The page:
Our argument is that we simply aren't a telecom service. We're a data service. Our service works over the Internet, and we rely on a broadband connection. These are two hallmarks of the definition of a data service under Title 2. We went to federal court and asked the court to preliminarily enjoin the state from regulating us as a telecom service. We asked for a preliminary injunction so we could have time to work with the state to come to a reasonable solution. The court turned around and awarded us a permanent injunction, so the state is permanently enjoined from regulating us as a telecom service.

EDITOR'S NOTE: Subscribers to the Professional Resource CD will find a copy of the decision, which outlines the legal issues surrounding VoIP.

Congress has, wisely we think, purposely refrained from regulating Internet services in order to give the industry a chance to grow. We've been defined by the courts as an Internet service and so fall into a protected category.

Today, telecom service is heavily regulated; however, wireless service isn't. Chances are good Vonage will either end up classified as something closer to a wireless service, or akin to an Internet service, where there's pretty much no regulation.

ADVISOR: Do the taxes that telecom companies pay go to support the physical infrastructure, such as phone lines?

DEATRICK: Some of them do. The questions about taxing Voip focus on two issues. One is the Universal Service Fund (USF). We already pay into USF because we have to take calls from our network, which runs over the Internet, and transfer them to regular telephone lines. So, we pay into the USF and the various 911 funds. So, it really isn't an issue of support and maintenance of the existing lines.

The USF is a rural subsidy program for building out phone service in underserved areas. We've asked the FCC to look at how this six billion dollar fund should be used. Should it be used to invest in legacy technology that's going the way of the telegraph? Or, should this money be used to invest in broadband in underserved areas? There are many places in the U.S. where you can't get broadband.

We aren't opposed to maintenance of legacy systems. We just think many existing tax mechanisms should either be revised or enhanced to include new technologies.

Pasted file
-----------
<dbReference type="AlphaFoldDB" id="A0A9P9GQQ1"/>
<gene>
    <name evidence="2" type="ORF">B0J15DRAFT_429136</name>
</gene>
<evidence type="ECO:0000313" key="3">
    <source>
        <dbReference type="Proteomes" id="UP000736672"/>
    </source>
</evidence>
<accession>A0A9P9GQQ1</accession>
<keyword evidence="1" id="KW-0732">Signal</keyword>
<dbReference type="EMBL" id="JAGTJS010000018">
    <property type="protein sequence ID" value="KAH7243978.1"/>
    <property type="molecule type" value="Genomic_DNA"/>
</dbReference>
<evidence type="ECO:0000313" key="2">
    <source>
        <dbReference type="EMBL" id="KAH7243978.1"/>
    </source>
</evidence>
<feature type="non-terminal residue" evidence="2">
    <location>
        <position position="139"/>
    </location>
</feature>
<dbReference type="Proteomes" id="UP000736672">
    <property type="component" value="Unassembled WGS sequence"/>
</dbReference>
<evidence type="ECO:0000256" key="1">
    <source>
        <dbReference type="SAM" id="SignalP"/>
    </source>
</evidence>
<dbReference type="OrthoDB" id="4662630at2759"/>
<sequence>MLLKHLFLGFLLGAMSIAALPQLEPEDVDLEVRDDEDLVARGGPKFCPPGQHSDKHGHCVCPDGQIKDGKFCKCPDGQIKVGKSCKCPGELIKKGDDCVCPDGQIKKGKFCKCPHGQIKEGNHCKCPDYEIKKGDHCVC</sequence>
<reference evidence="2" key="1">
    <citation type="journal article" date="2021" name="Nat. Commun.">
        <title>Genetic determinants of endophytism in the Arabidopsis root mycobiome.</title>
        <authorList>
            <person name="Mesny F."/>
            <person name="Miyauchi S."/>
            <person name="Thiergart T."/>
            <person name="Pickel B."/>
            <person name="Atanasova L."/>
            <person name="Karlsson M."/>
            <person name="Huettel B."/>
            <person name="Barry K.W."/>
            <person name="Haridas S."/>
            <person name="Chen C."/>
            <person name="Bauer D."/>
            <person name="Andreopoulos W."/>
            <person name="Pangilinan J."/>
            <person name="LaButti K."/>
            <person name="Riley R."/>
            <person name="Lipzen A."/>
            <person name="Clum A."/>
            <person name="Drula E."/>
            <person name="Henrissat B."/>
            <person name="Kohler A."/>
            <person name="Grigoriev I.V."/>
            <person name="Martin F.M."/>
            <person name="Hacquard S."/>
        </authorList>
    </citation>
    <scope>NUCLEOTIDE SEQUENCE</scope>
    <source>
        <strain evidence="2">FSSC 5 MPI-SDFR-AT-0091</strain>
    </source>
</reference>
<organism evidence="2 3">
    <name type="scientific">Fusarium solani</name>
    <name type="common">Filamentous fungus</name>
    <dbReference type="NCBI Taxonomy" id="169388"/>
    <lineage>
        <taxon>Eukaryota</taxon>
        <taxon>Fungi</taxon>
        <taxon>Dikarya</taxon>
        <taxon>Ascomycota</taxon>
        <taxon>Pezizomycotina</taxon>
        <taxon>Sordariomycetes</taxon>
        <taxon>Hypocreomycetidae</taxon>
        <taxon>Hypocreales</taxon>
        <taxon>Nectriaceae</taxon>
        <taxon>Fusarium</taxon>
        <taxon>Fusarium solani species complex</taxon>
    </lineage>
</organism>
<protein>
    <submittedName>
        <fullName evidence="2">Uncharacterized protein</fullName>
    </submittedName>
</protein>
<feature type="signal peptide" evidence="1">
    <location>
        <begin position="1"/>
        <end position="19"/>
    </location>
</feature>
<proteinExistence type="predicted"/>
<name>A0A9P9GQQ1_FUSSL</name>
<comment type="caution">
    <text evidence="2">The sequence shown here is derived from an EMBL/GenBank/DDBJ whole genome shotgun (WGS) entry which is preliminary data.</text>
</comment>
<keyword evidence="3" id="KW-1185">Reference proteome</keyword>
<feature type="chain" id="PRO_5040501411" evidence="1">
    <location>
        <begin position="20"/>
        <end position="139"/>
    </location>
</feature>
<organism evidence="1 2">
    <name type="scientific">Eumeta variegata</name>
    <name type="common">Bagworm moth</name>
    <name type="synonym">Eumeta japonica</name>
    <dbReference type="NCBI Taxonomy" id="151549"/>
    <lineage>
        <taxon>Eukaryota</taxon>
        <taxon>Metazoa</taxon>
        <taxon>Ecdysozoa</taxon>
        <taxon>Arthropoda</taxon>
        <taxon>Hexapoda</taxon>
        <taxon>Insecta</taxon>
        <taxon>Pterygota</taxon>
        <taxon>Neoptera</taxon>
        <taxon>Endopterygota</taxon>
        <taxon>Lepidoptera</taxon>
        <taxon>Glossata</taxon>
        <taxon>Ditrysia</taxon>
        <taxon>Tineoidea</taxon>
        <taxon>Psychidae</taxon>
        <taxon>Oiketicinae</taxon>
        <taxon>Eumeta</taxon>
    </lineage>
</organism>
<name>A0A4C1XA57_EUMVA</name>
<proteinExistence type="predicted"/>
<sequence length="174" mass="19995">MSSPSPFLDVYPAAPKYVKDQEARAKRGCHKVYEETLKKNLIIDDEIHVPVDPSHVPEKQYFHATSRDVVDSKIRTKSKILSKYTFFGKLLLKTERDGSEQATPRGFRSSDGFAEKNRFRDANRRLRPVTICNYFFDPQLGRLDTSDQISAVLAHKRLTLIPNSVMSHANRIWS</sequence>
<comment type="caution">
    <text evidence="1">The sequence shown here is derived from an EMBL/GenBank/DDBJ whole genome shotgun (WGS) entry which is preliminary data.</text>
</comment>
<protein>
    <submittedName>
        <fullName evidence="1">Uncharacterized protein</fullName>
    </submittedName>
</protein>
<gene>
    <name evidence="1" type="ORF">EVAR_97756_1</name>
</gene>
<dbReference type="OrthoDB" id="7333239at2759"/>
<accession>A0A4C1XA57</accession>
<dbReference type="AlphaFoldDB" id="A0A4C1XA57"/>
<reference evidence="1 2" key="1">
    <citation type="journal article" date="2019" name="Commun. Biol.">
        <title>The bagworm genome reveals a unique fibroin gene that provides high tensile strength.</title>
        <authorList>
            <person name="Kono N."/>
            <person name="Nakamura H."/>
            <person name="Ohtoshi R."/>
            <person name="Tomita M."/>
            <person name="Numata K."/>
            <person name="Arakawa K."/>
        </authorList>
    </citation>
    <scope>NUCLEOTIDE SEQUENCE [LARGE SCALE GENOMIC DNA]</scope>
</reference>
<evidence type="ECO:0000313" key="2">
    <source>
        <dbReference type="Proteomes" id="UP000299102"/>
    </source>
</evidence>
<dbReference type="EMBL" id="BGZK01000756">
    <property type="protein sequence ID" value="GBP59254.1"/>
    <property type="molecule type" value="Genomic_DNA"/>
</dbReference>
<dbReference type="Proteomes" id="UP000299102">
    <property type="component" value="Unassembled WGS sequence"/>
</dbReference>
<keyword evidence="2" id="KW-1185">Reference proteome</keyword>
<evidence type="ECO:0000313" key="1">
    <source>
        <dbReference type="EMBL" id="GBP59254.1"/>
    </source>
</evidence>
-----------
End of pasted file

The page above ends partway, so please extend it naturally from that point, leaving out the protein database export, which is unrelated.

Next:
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†AK and HI residents pay $29.95 shipping. ††Limited time offer. Valid for residents of the United States (&DC), 18 years or older, who open new accounts. Offer good while supplies last and only on new account activations. One kit per account/household. Offer cannot be combined with any other discounts, promotions or plans and is not applicable to past purchases. Good while supplies last. Allow up to 2 weeks for shipping. Other restrictions may apply.

1Unlimited calling and other services for all residential plans are based on normal residential, personal, non-commercial use. A combination of factors is used to determine abnormal use, including but not limited to: the number of unique numbers called, calls forwarded, minutes used and other factors. Subject to our Reasonable Use Policy and Terms of Service.

2Shipping and activation fees waived with 1-year agreement. An Early Termination Fee (with periodic pro-rated reductions) applies if service is terminated before the end of the first 12 months. Additional restrictions may apply. See Terms of Service for details.

HIGH SPEED INTERNET REQUIRED. †VALID FOR NEW LINES ONLY. RATES EXCLUDE INTERNET SERVICE, SURCHARGES, FEES AND TAXES. DEVICE MAY BE REFURBISHED. If you subscribe to plans with monthly minutes allotments, all call minutes placed from both from your home and registered ExtensionsTM phones will count toward your monthly minutes allotment. ExtensionsTM calls made from mobiles use airtime and may incur surcharges, depending on your mobile plan. Alarms, TTY and other systems may not be compatible. Vonage 911 service operates differently than traditional 911. See www.vonage.com/911 for details.